Are Your Favorite Luxuries Killing The Environment?

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Are Your Favorite Luxuries Killing The Environment?

In the self-care era, plenty of people have their chosen indulgences and ways of treating themselves. Enjoying a nice treat every now and then is great, but is it possible that your favorite way of spoiling yourself is actually hurting the environment? Here are a couple of common purchases people make, and the hidden impact they have (or don't have) on the environment.

Satisfying Sweets

Who doesn't love chocolate? Chocolate desserts of all kinds are a popular go-to for treating yourself to something nice, but you might want to reconsider this sweet. Milk chocolate includes 10 to 20% cocoa solids including cocoa and cocoa butter, and dark chocolates can include even more. About 70% of cocoa consumed in America comes from West Africa, where its production and farming causes a variety of problems with deforestation in the region. This is without mentioning poor labor practices, shipping, and more.

Instead, look for sweets made with organic products. The US Department of Agriculture has established an organic certification programrequiring all organic foods to meet strict government standards. Organic products like honey can actually help the environment. Bees are essential to the global ecosystem and act as one of the primary pollinators in several climates worldwide. Bees pollinate more than $15 million a year in crops in the United States alone. Honey production gives bees a place to live and thrive, safe from environmental problems and climate change. It's also a great opportunity to support local businesses; check to see what beekeepers sell organic honey near you to help contribute to your local economy.

Retail Therapy

Sometimes when you're down, all you really want to do is change things up a bit. A lot of people look to do this by purchasing new items for their wardrobe. There are approximately 2 billion t-shirts sold worldwide each year, and that's just looking at t-shirts without getting into other types of clothing. However, retail stores and fast fashion can take their toll on the environment. Fast fashion stores are notoriously bad with their labor practices and the garment industry can create startling amounts of pollution. Textile factories can also be incredibly wasteful when it comes to using up precious resources like water.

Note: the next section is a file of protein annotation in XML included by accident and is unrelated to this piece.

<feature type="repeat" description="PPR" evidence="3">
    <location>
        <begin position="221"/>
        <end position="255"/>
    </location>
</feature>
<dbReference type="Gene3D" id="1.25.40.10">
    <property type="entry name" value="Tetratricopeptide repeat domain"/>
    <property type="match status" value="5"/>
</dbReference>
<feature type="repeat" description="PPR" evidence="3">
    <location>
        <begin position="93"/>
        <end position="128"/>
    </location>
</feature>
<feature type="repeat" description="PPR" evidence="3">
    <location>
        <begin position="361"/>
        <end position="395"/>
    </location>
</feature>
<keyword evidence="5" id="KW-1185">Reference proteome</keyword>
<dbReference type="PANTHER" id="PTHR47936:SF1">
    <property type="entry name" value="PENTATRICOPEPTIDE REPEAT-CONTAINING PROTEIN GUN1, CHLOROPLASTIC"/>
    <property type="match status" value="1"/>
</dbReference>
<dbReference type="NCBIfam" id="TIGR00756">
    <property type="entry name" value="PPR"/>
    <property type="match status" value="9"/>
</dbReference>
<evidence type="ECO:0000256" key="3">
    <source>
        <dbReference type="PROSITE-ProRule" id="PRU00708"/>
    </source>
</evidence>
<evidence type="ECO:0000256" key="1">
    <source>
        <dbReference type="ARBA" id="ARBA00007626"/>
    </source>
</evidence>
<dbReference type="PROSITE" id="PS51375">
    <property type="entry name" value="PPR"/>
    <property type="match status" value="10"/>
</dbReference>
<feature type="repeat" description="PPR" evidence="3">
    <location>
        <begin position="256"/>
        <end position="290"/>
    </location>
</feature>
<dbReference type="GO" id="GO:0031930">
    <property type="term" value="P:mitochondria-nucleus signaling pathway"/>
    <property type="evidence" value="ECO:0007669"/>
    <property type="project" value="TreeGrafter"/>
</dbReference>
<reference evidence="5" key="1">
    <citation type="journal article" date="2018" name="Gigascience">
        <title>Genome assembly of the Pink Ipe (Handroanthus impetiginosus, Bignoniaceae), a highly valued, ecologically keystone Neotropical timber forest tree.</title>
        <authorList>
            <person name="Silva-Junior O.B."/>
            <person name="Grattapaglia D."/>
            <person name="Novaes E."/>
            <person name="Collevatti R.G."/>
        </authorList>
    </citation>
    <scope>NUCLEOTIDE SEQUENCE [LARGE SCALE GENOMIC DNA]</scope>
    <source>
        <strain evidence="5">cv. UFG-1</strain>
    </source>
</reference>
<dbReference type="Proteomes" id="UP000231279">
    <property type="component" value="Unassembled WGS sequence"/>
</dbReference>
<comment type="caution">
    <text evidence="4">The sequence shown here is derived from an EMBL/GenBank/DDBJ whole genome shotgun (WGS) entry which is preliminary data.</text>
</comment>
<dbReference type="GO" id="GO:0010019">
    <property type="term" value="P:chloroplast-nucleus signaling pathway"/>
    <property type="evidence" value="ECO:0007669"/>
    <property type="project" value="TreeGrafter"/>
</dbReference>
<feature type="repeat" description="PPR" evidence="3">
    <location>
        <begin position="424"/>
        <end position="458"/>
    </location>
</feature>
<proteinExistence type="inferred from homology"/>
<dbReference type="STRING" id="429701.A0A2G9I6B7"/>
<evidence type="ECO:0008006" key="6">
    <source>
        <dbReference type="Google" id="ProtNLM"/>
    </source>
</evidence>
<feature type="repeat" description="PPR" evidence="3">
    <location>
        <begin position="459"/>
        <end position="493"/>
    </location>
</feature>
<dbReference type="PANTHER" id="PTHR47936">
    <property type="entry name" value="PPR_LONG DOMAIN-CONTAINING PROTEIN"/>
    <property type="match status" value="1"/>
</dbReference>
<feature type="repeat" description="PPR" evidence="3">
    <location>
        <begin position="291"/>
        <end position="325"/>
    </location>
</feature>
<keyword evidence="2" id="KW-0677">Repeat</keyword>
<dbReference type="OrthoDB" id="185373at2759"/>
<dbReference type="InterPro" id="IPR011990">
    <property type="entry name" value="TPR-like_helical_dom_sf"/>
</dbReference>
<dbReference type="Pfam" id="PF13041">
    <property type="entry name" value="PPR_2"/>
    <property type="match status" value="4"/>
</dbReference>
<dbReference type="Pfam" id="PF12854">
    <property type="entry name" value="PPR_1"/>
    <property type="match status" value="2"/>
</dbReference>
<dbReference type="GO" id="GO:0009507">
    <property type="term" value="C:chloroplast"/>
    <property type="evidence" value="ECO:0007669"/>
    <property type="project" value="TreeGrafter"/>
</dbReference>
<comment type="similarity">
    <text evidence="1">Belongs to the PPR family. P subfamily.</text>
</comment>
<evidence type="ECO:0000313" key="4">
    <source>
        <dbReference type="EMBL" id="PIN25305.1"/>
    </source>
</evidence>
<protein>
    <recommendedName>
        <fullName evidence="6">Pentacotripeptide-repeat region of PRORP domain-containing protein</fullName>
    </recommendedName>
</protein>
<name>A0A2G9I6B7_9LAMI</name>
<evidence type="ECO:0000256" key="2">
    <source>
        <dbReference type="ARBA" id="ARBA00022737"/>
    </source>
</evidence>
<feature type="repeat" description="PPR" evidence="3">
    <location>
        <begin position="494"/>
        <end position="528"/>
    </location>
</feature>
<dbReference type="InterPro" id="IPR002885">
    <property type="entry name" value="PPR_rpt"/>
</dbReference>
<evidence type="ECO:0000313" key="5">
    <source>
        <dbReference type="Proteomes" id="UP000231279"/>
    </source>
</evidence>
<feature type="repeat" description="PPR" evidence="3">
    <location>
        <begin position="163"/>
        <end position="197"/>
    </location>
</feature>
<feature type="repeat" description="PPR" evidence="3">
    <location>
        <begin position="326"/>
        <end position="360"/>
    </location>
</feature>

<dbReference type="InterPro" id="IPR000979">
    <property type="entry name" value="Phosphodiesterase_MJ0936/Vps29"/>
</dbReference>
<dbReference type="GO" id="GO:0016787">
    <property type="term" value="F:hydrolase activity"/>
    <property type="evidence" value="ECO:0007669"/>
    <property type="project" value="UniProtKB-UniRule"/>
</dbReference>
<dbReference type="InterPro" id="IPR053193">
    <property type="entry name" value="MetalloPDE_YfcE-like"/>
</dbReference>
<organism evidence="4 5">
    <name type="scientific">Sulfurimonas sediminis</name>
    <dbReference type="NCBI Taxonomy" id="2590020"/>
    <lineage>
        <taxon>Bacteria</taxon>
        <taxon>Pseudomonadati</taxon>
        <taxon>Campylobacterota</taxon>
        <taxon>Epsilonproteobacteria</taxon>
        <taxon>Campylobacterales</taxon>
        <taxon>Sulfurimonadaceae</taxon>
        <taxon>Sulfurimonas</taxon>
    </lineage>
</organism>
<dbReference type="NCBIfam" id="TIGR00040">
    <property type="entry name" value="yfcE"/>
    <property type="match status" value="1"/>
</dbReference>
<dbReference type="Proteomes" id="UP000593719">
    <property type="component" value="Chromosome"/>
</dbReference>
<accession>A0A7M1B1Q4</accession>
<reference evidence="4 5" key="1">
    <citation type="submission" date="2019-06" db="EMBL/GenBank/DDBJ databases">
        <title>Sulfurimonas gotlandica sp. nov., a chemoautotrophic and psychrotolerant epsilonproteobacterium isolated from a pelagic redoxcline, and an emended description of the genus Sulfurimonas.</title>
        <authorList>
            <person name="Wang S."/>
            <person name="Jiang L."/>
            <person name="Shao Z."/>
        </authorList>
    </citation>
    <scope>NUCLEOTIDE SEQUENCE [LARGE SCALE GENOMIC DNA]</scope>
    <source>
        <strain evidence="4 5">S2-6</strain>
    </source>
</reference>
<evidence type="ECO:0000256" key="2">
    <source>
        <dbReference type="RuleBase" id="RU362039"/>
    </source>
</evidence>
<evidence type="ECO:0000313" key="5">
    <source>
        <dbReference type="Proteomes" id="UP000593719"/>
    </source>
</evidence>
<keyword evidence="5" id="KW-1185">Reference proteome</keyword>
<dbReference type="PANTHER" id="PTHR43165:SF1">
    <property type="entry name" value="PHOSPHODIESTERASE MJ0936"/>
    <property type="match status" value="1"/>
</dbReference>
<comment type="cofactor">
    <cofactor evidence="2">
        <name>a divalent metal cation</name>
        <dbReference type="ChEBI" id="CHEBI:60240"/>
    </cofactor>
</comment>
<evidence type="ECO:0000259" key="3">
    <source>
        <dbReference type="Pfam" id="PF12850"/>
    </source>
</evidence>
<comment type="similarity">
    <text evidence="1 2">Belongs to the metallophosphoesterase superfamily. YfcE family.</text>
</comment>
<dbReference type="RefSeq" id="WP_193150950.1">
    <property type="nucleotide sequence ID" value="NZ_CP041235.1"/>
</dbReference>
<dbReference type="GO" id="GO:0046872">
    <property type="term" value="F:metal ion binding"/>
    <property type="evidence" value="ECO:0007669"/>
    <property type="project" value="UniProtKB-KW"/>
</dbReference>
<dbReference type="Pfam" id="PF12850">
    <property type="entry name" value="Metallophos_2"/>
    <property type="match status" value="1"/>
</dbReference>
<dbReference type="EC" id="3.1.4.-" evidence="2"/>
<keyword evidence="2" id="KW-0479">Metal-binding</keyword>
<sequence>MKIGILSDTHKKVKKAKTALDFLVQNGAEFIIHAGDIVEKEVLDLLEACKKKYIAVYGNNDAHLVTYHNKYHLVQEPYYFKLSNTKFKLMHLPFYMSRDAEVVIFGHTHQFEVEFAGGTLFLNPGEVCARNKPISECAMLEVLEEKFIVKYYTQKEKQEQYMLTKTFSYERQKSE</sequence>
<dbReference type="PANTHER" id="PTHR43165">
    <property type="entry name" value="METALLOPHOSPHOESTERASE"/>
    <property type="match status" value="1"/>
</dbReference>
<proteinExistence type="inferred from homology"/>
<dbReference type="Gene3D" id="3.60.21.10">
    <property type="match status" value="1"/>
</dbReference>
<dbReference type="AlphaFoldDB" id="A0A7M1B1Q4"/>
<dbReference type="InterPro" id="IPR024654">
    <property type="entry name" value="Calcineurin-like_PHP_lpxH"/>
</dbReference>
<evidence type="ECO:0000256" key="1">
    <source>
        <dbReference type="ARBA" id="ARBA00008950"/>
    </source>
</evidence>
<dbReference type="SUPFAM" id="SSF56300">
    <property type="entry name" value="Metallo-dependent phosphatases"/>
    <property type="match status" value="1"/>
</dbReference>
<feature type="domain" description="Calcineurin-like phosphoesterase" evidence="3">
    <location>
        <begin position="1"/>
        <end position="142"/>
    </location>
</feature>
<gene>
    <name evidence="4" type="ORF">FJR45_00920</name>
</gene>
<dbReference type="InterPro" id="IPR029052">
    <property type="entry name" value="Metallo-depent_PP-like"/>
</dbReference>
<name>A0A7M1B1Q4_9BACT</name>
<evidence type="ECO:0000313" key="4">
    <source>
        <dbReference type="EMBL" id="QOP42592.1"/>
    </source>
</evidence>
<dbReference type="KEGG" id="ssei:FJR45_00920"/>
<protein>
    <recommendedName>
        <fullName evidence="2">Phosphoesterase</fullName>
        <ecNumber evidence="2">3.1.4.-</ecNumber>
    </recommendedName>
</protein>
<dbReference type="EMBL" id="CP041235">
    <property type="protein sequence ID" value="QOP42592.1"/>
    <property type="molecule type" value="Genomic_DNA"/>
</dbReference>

So what should you do? It's not exactly easy to stop shopping for clothes. Luckily, there are a few solutions to this problem. One of the best ways to counteract the environmental problems caused by fast fashion is to visit your local thrift store. Reusing items and purchasing clothing like this prevents needing to create new clothing, meaning fewer resources are used overall. Additionally, it helps keep clothing out of landfills (sadly, the average American throws away 82 pounds of textile waste each year), making this an ideal way to shop. However, not everything can be purchased used, so when you do need to shop for new clothes, make sure your selected items are durable and ethically made. Again, shopping small here can help you avoid contributing to existing environmental problems.

Shopping green while treating yourself can be a challenge, but aiming to shop small and generally being mindful about your purchases can help reduce your environmental impact. How do you plan to treat yourself while going and staying green?

Head of Content, reality TV watcher and lover of cookies.